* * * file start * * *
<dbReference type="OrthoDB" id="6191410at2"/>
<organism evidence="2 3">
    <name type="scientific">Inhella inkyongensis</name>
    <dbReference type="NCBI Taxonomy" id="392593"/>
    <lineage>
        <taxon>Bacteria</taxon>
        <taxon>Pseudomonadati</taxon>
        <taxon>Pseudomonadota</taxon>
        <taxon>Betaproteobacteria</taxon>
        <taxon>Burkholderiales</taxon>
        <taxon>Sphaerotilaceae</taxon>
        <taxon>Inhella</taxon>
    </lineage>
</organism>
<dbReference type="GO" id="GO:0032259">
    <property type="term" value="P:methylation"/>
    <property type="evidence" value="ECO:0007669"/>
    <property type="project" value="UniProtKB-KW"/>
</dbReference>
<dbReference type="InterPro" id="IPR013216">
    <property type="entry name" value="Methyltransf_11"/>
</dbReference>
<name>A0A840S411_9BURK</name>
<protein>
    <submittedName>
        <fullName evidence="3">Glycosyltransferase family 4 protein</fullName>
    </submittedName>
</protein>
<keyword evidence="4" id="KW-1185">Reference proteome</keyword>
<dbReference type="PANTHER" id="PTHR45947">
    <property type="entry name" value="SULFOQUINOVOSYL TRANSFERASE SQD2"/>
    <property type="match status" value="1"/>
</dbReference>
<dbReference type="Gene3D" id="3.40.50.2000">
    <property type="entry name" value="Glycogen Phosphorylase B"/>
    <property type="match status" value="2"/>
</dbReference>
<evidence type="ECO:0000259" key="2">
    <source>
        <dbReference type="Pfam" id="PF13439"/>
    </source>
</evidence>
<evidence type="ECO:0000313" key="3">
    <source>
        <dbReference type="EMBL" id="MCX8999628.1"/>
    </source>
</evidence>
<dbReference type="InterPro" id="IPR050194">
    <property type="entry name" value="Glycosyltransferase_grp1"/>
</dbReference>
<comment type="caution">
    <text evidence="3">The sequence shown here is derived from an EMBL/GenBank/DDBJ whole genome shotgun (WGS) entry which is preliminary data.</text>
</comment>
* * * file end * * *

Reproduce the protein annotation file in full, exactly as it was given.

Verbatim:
<dbReference type="OrthoDB" id="6191410at2"/>
<organism evidence="2 3">
    <name type="scientific">Inhella inkyongensis</name>
    <dbReference type="NCBI Taxonomy" id="392593"/>
    <lineage>
        <taxon>Bacteria</taxon>
        <taxon>Pseudomonadati</taxon>
        <taxon>Pseudomonadota</taxon>
        <taxon>Betaproteobacteria</taxon>
        <taxon>Burkholderiales</taxon>
        <taxon>Sphaerotilaceae</taxon>
        <taxon>Inhella</taxon>
    </lineage>
</organism>
<dbReference type="GO" id="GO:0032259">
    <property type="term" value="P:methylation"/>
    <property type="evidence" value="ECO:0007669"/>
    <property type="project" value="UniProtKB-KW"/>
</dbReference>
<dbReference type="InterPro" id="IPR013216">
    <property type="entry name" value="Methyltransf_11"/>
</dbReference>
<name>A0A840S411_9BURK</name>
<protein>
    <submittedName>
        <fullName evidence="3">Glycosyltransferase family 4 protein</fullName>
    </submittedName>
</protein>
<keyword evidence="4" id="KW-1185">Reference proteome</keyword>
<dbReference type="PANTHER" id="PTHR45947">
    <property type="entry name" value="SULFOQUINOVOSYL TRANSFERASE SQD2"/>
    <property type="match status" value="1"/>
</dbReference>
<dbReference type="Gene3D" id="3.40.50.2000">
    <property type="entry name" value="Glycogen Phosphorylase B"/>
    <property type="match status" value="2"/>
</dbReference>
<evidence type="ECO:0000259" key="2">
    <source>
        <dbReference type="Pfam" id="PF13439"/>
    </source>
</evidence>
<evidence type="ECO:0000313" key="3">
    <source>
        <dbReference type="EMBL" id="MCX8999628.1"/>
    </source>
</evidence>
<dbReference type="InterPro" id="IPR050194">
    <property type="entry name" value="Glycosyltransferase_grp1"/>
</dbReference>
<comment type="caution">
    <text evidence="3">The sequence shown here is derived from an EMBL/GenBank/DDBJ whole genome shotgun (WGS) entry which is preliminary data.</text>
</comment>